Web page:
Minority Health Archive

A High-Density Admixture Map for Disease Gene Discovery in African Americans

Smith, Michael W and Patterson, Nick and Lautenberger, James A and Truelove, Ann L and McDonald, Gavin J and Waliszewska, Alicja and Kessing, Bailey D and Malasky, Micahel J and Scafe, Charles and Le, Ernest and De Jager, Philip L and Mignault, Andre A and Yi, Zeng and de The, Guy and Essex, Myron and Sankale, Jean-Louis and Moore, Jason H and Poku, Kwabena and Phair, John P and Goedert, James J and Vlahov, David and Williams, Scott M and Tishkoff, Sarah A and Winkler, Cheryl A and De La Vega, Francisco M and Woodage, Trevor and Sninsky, John J and Hafler, David A and Altshuler, David and Gilbert, Dennis A and O'Brien, Stephen J and Reich, David (2004) A High-Density Admixture Map for Disease Gene Discovery in African Americans. American Journal of Human Genetics, 74 (5). pp. 1001-1013.

Full text not available from this repository.

Abstract

Admixture mapping (also known as “mapping by admixture linkage disequilibrium,” or MALD) provides a way of localizing genes that cause disease, in admixed ethnic groups such as African Americans, with ∼100 times fewer markers than are required for whole-genome haplotype scans. However, it has not been possible to perform powerful scans with admixture mapping because the method requires a dense map of validated markers known to have large frequency differences between Europeans and Africans. To create such a map, we screened through databases containing ∼450,000 single-nucleotide polymorphisms (SNPs) for which frequencies had been estimated in African and European population samples. We experimentally confirmed the frequencies of the most promising SNPs in a multiethnic panel of unrelated samples and identified 3,011 as a MALD map (1.2 cM average spacing).We estimate that this map is ∼70% informative in differentiating African versus European origins of chromosomal segments. This map provides a practical and powerful tool, which is freely available without restriction, for screening for disease genes in African American patient cohorts. The map is especially appropriate for those diseases that differ in incidence between the parental African and European populations.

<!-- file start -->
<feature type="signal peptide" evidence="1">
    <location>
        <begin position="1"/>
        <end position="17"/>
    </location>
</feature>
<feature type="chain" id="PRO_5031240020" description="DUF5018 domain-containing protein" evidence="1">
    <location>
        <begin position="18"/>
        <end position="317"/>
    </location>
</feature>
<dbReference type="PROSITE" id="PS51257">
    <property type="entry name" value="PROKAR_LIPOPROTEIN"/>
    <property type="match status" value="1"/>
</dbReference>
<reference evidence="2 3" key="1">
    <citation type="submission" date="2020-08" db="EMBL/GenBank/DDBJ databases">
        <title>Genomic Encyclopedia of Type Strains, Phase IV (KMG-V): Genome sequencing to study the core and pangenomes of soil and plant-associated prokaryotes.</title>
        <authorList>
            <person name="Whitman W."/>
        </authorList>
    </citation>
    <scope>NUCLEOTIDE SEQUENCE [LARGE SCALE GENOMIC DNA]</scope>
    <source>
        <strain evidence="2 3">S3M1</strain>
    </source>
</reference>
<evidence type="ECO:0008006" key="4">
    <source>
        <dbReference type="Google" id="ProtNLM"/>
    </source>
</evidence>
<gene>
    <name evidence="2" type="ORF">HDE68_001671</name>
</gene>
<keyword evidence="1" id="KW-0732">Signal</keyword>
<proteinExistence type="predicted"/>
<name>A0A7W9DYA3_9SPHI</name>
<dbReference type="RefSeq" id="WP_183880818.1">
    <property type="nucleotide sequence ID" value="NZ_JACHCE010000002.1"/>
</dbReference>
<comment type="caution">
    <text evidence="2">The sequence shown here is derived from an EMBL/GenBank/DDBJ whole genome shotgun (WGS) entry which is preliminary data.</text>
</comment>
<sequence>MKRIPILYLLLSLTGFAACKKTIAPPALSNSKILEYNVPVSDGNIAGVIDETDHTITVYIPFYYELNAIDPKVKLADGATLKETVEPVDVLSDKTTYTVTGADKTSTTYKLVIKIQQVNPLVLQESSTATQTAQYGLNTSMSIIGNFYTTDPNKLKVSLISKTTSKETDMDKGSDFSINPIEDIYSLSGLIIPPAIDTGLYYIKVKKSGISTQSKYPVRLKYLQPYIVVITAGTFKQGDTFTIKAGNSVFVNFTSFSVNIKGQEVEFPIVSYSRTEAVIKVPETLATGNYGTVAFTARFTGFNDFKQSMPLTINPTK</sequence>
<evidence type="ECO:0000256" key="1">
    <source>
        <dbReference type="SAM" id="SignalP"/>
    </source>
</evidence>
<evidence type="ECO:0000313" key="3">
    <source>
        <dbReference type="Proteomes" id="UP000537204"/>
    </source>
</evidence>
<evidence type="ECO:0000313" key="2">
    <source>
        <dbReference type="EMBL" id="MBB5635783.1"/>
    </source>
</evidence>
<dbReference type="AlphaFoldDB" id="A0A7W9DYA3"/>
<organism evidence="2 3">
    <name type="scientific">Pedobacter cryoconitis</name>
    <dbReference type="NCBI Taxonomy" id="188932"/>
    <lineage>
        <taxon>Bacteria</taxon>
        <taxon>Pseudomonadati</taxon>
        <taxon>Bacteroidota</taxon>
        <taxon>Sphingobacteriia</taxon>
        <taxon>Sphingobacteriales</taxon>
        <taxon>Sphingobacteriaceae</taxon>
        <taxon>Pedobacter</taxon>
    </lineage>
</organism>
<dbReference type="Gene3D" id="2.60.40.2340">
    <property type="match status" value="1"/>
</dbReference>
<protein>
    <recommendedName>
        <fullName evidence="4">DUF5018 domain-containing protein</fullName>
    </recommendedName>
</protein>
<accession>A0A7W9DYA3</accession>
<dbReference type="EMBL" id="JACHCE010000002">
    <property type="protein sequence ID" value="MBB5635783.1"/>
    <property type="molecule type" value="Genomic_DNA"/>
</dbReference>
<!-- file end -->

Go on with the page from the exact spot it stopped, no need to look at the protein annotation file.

Export/Citation:EndNote | BibTeX | Dublin Core | ASCII (Chicago style) | HTML Citation | OpenURL | Reference Manager
Social Networking:

Item Type: Article
Additional Information: This article is available at the publisher’s Web site. Access to the full text is subject to the publisher’s access restrictions.
Uncontrolled Keywords: admixture mapping, African Americans, genetics, genes
Subjects: Health > Public Health > Chronic Illness & Diseases
Research
Research > Genetics and Race
Related URLs:
Depositing User: Kismet Loftin-Bell
Date Deposited: 17 Aug 2005
Last Modified: 24 Jun 2011 12:54
Link to this item (URI): http://health-equity.lib.umd.edu/id/eprint/163

Actions (login required)

View Item